Roman Republic, L. Memmius, 109 - 108 B.C.
notes that this moneyer may have traveled to and the unusual depiction of the may have been based on Egyptian artwork. -- Roman Republican Coinage by Michael H.
Roman Republic, L. Furius Philus, c. 189 - 180 B.C.
In 188 B.C., through the Treaty of , the Seleucid , Antiochus III, surrendered all his Greek and Anatolian possessions as far east as the Mountains. Rome had become master of the eastern Mediterranean. Continuing quarrels among the Greek cities and leagues increases the conviction in Rome that there will be no peace in until Rome takes full control.RR65633. Bronze as, 641 (same die), 144/1, 300, 1, I Rome 540, 677, aF, 23.822 g, maximum 31.2 mm, 45o, uncertain mint, c. 169 - 80 B.C.; laureate of bearded , I (mark of value) above; prow right, flying right holding wreath and LFP (obscured) above, I (mark of value) before, below; ; $150.00 (€130.50)
Roman Republic, Anonymous, c. 135 - 100 B.C.
RR72284. Copper , group L1.Qd.1, I Rome 1196, F, 1.878 g, maximum 16.5 mm, 135o, Rome mint, c. 135 - 100 B.C.; of right, wearing scalp headdress, three pellets behind; prow of galley right, three pellets before, below; $125.00 (€108.75)
Roman Republic, L. Marcius Philippus, 113 - 112 B.C.
The moneyer, L. Marcius Philippus, became consul in 91 B.C. In that year, Livius , a tribune of the plebs, with senate support, proposed laws for the distribution of grain, assignment of public land, and founding colonies in Italy and . Philippus, in conflict with the senate, vigorously opposed the tribune. Philippus declared in the senate that he could no longer carry on the government with such a body, and that there was need of a new senate. L. Licinius Crassus responded that that man could not be his consul who refused to recognize him as senator. Violence spilled out into the . After Philippus was bloodied, dragged away by the throat and imprisoned, successfully passed his laws in the assemblies. Philippus later reconciled with the senate and, as an , convinced the senate to declare the laws of and void because they were carried against the auspices. Nothing else is recorded of his consulship, except that he recommended the senate to lay claim to , in consequence of its having been left to them by the will of Alexander.RR71972. Bronze , 293/2, 552, II Italy 535, 13, 1133, 1185, gF, corrosion, 6.918 g, maximum 20.2 mm, 90o, Rome mint, 113 - 112 B.C.; of right clad in scalp headdress, three pellets (mark of value) behind, L PHILIPPVS upwards before; galley prow right, cock standing right on deck above, three pellets (mark of value) before, below; from the Andrew McCabe Collection; ex Numismatics e-auction 8, lot 523; ex ArtCoins auction 4, lot 824; ; $115.00 (€100.05)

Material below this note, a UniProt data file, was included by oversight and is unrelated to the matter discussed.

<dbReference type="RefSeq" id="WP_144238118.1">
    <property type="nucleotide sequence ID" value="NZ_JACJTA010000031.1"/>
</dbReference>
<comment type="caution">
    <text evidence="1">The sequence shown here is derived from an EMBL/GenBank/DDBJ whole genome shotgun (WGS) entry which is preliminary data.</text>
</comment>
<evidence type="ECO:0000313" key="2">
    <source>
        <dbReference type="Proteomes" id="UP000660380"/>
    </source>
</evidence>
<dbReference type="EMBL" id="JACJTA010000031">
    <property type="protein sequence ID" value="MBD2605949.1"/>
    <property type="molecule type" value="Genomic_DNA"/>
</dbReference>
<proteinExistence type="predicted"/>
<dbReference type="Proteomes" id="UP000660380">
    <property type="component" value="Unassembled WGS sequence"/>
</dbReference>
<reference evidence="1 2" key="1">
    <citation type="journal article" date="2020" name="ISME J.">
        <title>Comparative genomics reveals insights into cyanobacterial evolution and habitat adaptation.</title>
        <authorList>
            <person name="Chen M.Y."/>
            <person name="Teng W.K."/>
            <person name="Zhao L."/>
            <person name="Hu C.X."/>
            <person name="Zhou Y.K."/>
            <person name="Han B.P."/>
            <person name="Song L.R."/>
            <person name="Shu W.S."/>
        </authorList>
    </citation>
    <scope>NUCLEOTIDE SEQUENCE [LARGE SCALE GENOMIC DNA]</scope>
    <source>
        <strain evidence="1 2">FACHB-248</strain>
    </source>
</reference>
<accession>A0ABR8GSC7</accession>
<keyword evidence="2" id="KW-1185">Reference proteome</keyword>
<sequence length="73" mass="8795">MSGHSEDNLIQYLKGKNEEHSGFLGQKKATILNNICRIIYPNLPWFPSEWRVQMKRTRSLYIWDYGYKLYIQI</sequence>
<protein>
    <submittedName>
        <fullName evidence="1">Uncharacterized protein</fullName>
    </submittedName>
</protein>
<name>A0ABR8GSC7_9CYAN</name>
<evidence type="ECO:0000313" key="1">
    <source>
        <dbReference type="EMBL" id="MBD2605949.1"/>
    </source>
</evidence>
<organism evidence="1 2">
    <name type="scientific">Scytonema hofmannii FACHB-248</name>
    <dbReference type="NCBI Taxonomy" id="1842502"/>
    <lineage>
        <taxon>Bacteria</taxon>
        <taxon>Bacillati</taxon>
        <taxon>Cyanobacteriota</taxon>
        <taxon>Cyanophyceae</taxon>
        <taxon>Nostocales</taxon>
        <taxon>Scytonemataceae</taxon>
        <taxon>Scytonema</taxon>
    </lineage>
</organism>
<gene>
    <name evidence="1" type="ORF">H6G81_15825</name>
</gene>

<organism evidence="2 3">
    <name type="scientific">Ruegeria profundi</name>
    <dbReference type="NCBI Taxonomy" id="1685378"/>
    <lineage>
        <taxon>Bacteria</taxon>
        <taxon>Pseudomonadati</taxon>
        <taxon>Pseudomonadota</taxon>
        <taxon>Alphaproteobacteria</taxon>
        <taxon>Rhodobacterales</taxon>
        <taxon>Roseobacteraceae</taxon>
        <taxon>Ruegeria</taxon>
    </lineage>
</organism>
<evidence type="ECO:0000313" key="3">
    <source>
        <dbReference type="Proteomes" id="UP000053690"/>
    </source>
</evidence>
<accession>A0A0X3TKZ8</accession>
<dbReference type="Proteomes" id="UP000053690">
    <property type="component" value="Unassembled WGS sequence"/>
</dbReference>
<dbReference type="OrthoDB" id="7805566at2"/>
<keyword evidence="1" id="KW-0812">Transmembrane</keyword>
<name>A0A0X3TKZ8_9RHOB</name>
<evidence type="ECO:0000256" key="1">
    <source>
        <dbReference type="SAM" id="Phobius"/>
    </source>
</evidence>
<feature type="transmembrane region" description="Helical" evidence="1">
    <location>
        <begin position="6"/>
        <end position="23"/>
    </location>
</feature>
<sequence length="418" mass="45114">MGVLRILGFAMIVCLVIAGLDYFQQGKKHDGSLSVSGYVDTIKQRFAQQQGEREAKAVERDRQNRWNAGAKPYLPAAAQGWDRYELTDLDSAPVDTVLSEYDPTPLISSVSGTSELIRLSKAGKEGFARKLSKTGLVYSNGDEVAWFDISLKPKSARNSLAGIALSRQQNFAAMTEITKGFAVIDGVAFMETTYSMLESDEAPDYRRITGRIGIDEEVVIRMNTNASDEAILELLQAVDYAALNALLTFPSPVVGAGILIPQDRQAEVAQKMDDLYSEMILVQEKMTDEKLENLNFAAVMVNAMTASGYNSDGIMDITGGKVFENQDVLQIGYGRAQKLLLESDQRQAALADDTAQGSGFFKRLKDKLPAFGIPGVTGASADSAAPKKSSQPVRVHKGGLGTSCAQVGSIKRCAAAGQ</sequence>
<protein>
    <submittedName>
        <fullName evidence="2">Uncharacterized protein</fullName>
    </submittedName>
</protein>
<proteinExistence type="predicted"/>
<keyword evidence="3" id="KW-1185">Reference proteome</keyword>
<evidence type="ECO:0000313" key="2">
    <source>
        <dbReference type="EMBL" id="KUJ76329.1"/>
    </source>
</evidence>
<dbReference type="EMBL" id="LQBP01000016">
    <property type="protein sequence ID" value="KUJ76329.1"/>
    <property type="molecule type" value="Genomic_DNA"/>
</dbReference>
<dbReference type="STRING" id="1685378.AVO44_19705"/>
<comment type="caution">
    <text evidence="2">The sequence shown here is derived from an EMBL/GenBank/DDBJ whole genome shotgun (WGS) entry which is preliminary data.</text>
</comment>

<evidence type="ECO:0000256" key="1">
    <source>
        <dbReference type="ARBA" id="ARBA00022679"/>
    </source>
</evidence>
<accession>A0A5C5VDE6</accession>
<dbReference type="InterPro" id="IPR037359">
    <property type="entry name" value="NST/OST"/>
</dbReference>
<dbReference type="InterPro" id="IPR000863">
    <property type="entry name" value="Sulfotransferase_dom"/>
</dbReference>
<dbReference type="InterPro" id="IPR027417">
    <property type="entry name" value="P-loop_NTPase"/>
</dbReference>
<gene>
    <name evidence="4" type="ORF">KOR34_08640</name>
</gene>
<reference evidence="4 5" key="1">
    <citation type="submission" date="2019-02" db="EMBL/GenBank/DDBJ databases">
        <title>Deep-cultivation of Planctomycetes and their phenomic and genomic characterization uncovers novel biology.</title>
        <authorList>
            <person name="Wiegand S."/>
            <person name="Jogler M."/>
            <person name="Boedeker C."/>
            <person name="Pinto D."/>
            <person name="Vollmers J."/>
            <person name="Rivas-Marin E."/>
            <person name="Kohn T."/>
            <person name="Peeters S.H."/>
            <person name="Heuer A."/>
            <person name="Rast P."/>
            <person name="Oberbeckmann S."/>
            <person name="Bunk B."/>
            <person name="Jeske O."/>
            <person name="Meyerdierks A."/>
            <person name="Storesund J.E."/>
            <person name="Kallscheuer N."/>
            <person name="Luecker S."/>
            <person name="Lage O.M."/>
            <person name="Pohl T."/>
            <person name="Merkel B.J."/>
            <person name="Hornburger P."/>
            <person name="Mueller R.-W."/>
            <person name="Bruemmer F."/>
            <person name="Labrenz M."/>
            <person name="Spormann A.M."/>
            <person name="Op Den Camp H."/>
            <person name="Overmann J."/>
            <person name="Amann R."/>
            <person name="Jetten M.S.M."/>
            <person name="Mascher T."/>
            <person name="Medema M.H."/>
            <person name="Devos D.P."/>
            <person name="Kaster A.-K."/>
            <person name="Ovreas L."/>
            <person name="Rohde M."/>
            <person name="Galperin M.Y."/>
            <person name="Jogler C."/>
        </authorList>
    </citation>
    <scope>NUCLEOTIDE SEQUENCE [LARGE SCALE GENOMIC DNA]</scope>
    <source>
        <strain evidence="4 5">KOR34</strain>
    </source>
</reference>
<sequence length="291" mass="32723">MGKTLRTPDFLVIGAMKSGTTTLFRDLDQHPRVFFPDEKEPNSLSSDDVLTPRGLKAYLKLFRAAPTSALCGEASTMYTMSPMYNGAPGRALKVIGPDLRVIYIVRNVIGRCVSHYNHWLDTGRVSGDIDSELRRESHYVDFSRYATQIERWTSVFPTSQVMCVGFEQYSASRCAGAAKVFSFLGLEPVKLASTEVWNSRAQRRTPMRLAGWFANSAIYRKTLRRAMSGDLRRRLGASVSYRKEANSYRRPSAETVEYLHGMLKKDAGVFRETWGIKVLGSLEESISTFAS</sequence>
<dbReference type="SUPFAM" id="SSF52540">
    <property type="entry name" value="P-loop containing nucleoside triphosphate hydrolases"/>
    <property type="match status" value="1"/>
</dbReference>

Roman Republic, L. Memmius, 109 - 108 B.C.
notes that this moneyer may have traveled to and the unusual depiction of the may have been based on Egyptian artwork. -- Roman Republican Coinage by Michael H. RR90335. Silver
Roman Republic, M. Atilius Saranus, 148 B.C.
In Roman mythology, (or Ianus) was the god of gates, doors, doorways, and of beginnings and endings. is believed to be one of the few major deities in Roman mythology that does not have a Greek origin or counterpart.RR71952. Bronze as, 214/2a, 399, I Rome 692, 727, gF, 28.832 g, maximum 33.6 mm, 90o, Rome mint, 148 B.C.; laureate of bearded , I (mark of value) above; galley prow right, M•ATILI above, I (mark of value) right, below; from the Andrew McCabe Collection, ex Numismatics e-auction 10, 547; $110.00 (€95.70)
Roman Republic, Ti. Minucius c.f. Augurinus, 134 B.C.